You may have heard that China just posted its biggest trade deficit figures in over a decade. Of course, this caused the usual suspects who have been expecting — some would say hoping — for a Chinese crash to jump up and down with excitement.
But not so fast, guys — one set of figures doesn’t tell the entire story. The truth is that China’s $31.5 billion trade deficit is actually a sign that things inside China are growing and that imports are becoming a more viable part of China’s future than ever before.
That’s exactly what I’ve been telling readers for several years now.
Up some 39.6% year-over-year, China’s numbers are far ahead of expectations and a good deal higher than the 15.3% contraction the nation experienced in January.
True, exports climbed at only 15.3%, versus the expected 18.4% rate, but that’s still plenty positive at a time when the so-called developed world is on track for overall growth of 1.3%, according to the Conference Board.
Get used to it.
As China’s wealth rises and its internal consumption strengthens, imports are going to decouple from exports, and deficits like these will be the norm.
If anything, these numbers reinforce the argument that investors should be actively looking to China and be accumulating Chinese investments.
What Smart Investors Recognize About China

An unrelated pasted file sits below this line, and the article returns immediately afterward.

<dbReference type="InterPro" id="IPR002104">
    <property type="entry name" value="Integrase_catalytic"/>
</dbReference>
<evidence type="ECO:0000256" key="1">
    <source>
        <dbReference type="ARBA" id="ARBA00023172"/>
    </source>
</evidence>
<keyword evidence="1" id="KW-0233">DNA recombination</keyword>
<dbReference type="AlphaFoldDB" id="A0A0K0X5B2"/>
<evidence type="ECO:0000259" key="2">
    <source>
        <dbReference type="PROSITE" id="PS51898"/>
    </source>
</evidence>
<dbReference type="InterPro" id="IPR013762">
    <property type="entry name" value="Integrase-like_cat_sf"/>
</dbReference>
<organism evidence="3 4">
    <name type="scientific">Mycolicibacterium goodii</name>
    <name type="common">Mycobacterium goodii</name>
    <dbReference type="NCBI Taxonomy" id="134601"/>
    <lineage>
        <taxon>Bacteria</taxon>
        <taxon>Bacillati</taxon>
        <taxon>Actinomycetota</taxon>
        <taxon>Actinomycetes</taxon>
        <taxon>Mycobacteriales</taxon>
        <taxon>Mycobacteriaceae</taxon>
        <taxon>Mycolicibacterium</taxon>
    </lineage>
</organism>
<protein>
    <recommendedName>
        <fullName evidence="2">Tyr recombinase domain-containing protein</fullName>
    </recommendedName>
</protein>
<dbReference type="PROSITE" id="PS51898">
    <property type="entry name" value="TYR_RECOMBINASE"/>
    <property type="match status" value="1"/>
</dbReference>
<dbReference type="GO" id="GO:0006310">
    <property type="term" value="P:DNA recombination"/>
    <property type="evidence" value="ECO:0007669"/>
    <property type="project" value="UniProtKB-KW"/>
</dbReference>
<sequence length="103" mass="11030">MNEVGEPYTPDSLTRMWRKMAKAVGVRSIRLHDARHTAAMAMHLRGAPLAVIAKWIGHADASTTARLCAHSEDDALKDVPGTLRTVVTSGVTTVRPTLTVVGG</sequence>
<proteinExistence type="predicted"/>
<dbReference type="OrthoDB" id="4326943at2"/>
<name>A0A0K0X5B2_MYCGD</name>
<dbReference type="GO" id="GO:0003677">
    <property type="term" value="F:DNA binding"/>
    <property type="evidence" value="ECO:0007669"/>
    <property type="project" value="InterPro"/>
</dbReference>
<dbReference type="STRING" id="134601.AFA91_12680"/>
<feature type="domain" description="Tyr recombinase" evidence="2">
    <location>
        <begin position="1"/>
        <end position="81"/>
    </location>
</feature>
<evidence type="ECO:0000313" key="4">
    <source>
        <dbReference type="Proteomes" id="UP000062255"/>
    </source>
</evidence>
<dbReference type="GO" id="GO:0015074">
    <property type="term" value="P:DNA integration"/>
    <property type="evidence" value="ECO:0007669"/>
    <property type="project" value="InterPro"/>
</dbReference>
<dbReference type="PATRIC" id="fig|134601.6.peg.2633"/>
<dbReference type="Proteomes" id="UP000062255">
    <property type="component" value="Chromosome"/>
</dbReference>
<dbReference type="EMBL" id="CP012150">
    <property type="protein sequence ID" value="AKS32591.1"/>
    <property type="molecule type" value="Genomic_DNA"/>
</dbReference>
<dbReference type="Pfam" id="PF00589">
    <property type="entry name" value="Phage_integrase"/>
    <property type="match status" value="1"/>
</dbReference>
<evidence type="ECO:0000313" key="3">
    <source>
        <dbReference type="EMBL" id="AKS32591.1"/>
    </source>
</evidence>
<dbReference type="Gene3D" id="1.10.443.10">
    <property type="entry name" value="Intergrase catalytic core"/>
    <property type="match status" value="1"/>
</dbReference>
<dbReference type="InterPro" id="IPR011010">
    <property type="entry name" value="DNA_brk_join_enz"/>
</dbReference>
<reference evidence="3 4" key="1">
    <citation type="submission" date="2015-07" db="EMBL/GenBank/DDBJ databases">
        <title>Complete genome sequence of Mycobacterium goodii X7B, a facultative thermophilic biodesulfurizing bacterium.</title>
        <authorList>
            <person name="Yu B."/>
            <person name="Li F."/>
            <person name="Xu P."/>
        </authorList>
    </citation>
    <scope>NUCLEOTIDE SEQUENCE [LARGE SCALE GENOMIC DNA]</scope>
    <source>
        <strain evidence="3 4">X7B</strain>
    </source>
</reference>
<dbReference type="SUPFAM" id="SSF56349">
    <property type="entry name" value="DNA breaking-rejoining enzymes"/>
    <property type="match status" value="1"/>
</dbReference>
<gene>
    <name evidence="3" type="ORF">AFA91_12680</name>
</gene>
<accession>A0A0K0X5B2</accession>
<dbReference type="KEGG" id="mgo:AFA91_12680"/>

What has changed?
For starters, how China processes its imports. It used to be that the majority of stuff we sold to China was fashioned into exportable goods that came boomeranging back to our shores as finished products.
In other words, we sold China handles and steel and they sold us shovels.
Maybe I’m exaggerating, but not by much. Today, more of China’s imports go straight to domestic consumption than we’ve ever seen before.
What’s happening is not magic or rocket science.
The country is simply becoming self-sufficient, just as the U.S. did shortly before we came into our own — summarily displacing England in the global scheme of things.
There’s no longer any question about the value contributed to export partners. The world understands that. Now it’s all about the value contributed to domestic consumption.
Smart investors already understand this, even if everybody else has yet to recognize the inevitable. More people understand this every day. They may not like it, but that’s another story.
Take shoes and clothing. China is known for sweatshops and turning out gobs of these things for markets around the world. Export growth did fall 2%, but the growth curve is still up. The drop simply means that more of China’s products are being diverted to native Chinese markets as domestic consumption rises.
Look at electronics and machinery. Year-over-year, manufacturing for exports has dropped by 23%, falling from an 11.5% growth rate to only 8.8%. But the larger truth is that actual production is still rising. Chinese consumers are absorbing the rest.
Cars, parts, blue jeans, toys, copiers –it doesn’t matter. The story is being repeated in nearly every industry in China.
As the Red Dragon’s economy accelerates and its 600-million-strong middle class comes into its own, we’ll be lucky if there’s anything left to export.